The key word in this section of the request is “operation.” All state exchanges were required to be fiscally self-sustaining by January 1, 2015. The use of grant money beyond that date for operations is, as noted by the HHS Office of Inspector General in the alert noted above, illegal. Unless CMS issued one or more of these states “No Cost Extensions,” which permit the use of some grant funds to wrap up “establishment” projects, there is no legal way for the states to use the money. If CMS encouraged or even knew about the use of establishment grants for such purposes, its leadership (e.g. Acting Administrator Andrew Slavitt) is guilty of colluding with state Democrats to violate the law.
Would Andrew Slavitt, whom the White House has been trying to get confirmed as CMS administrator since its former head was forced to resign for fudging Obamacare enrollment figures, endanger his nomination by authorizing illegal use of the grants? Apparently so. When Inspector General Daniel Levinson issued his alert concerning the misuse of Obamacare grants, he wrote that states involved “continue to use establishment grant funds for operating expenses after January 1, 2015… contrary to law.” CMS responded to this alert by issuing a clarification that rewrites the law such that the grants can be used for operating expenses after January, including those associated with marketing.
According to this “clarification,” establishment grant money can now be used for ongoing exchange expenditures such as “Outreach and education, including in-person assistance to support increasing total enrollment.” There can be little doubt that Slavitt was well aware of this illegal revision of Obamacare. The Inspector General’s alert was addressed specifically to him, and there isn’t the slightest possibility that any of Slavitt’s CMS underlings would flout such a warning without his approval. It would appear that Rep. Murphy’s oversight committee needs to talk to Slavitt. According to a source familiar with the investigation, they haven’t yet decided whether to summon him to the Hill.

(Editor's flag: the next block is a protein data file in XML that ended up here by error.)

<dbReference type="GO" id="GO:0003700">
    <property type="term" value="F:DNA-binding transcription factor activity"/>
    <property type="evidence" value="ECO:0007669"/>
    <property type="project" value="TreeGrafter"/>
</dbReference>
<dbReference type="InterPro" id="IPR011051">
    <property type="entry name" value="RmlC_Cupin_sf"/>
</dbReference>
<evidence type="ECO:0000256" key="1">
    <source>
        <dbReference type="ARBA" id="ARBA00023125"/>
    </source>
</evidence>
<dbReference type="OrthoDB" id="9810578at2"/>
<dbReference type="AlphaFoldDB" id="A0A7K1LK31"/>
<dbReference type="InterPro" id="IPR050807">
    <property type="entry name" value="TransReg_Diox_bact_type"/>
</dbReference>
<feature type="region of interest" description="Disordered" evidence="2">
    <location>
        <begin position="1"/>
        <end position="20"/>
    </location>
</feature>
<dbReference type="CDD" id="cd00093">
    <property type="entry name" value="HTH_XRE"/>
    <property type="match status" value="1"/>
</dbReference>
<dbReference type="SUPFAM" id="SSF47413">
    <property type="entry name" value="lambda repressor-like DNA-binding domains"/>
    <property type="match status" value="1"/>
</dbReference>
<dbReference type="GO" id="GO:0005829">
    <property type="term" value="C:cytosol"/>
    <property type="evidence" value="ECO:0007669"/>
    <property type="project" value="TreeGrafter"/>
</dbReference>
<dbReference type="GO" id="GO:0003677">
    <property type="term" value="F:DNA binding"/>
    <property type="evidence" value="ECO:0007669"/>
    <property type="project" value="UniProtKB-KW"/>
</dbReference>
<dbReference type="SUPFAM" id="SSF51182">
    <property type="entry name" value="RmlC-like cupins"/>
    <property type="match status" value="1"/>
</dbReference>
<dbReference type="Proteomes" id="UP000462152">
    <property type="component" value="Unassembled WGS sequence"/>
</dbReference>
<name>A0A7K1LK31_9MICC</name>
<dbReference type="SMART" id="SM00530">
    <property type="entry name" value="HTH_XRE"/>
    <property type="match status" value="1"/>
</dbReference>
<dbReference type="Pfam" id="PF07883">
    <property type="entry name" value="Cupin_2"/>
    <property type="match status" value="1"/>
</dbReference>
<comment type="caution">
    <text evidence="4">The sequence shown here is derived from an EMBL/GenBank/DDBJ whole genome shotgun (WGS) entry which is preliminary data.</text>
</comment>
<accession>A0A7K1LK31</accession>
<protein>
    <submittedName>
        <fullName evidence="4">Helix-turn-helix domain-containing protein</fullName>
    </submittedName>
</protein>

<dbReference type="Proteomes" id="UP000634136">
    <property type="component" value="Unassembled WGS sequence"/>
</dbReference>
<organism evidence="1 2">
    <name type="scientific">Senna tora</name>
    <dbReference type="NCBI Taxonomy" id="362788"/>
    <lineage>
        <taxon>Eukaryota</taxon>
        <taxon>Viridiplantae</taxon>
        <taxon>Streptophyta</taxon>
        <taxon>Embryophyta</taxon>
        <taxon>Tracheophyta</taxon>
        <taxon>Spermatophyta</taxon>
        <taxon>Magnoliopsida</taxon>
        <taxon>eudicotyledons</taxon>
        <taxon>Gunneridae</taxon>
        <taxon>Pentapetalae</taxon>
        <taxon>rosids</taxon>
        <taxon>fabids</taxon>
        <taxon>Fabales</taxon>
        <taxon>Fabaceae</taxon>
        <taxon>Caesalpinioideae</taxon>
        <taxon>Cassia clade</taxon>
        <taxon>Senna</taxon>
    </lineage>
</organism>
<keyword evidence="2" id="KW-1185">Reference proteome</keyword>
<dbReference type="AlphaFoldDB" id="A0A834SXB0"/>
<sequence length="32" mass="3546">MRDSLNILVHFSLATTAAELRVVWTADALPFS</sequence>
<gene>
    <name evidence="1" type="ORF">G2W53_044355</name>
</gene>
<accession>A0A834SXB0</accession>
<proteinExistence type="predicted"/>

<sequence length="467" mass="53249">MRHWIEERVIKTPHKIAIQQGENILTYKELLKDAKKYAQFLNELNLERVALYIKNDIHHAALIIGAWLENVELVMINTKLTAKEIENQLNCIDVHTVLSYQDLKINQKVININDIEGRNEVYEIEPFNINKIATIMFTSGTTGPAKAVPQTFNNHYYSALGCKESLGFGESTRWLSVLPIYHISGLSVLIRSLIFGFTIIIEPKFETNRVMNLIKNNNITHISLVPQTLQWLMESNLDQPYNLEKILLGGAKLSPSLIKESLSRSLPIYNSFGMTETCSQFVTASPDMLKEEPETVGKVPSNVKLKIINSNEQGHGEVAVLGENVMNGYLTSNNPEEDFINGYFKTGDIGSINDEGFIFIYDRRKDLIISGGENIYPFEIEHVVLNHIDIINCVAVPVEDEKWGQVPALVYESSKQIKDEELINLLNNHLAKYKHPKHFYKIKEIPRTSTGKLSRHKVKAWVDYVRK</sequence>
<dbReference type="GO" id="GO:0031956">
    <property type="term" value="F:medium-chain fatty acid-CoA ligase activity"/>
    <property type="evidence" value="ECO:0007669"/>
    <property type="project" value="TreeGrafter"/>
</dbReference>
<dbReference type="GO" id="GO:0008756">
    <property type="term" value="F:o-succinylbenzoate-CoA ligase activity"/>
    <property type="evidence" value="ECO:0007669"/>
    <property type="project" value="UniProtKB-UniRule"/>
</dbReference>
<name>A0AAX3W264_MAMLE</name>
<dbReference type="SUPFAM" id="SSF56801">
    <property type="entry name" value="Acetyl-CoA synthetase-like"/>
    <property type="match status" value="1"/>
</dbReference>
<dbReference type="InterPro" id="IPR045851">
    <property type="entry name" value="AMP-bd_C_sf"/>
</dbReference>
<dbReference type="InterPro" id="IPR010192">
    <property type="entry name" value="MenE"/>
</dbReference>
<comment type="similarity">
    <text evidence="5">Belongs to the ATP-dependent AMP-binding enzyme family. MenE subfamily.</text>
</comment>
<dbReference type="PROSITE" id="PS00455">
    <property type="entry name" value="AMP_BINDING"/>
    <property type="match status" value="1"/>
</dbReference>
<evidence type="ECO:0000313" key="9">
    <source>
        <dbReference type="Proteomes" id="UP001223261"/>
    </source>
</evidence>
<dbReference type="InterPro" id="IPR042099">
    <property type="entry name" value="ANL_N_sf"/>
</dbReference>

Chairman Murphy may well be temporizing on that decision until he has more information on Slavitt’s role in the Obamacare CO-OP debacle. In addition to its attempt to find the missing exchange money, his subcommittee is conducting a concurrent investigation into the $1.23 billion that Slavitt’s agency squandered on 12 CO-OPs that have gone belly up. To that end, the Murphy subcommittee held its initial hearing on this latest Obamacare disaster on November 5. The purported purpose of these nonprofit CO-OPs was to increase patient choice and promote competition, and it’s pretty difficult to see how they will ever be able to repay any of the taxpayer funds that CMS wasted on them.
CMS was represented at that hearing by Chief of Staff Mandy Cohen, who provided predictable Obama administration talking points. Far more credible was the testimony of the nonpartisan agency that originally warned Andrew Slavitt about the questionable state use of Obamacare establishment grants. The HHS Office of Inspector General testified that one of the most important problems plaguing the CO-OPs was (Surprise!) a lack of proper oversight by CMS: “We continue to urge CMS to fully address OIG’s recommendations related to improving oversight.” Fat chance. Slavitt is, after all, a member of the Obama administration. And therein, with apologies to Shakespeare, lies the rub.
In order to reach the truth about of the missing Obamacare grants and the CO-OP disaster, Congressman Murphy’s oversight committee must penetrate the ramparts of mendacity that have been erected around Obamacare by bureaucrats like Slavitt, the President’s Democrat accomplices, and the legacy “news” media. The committee has received pledges of full cooperation from all 17 exchanges and some of the requested documents have already begun to arrive on Capitol Hill. That’s not a bad sign, but it’s no guarantee that we’ll learn the truth about either until January 20, 2017—if ever.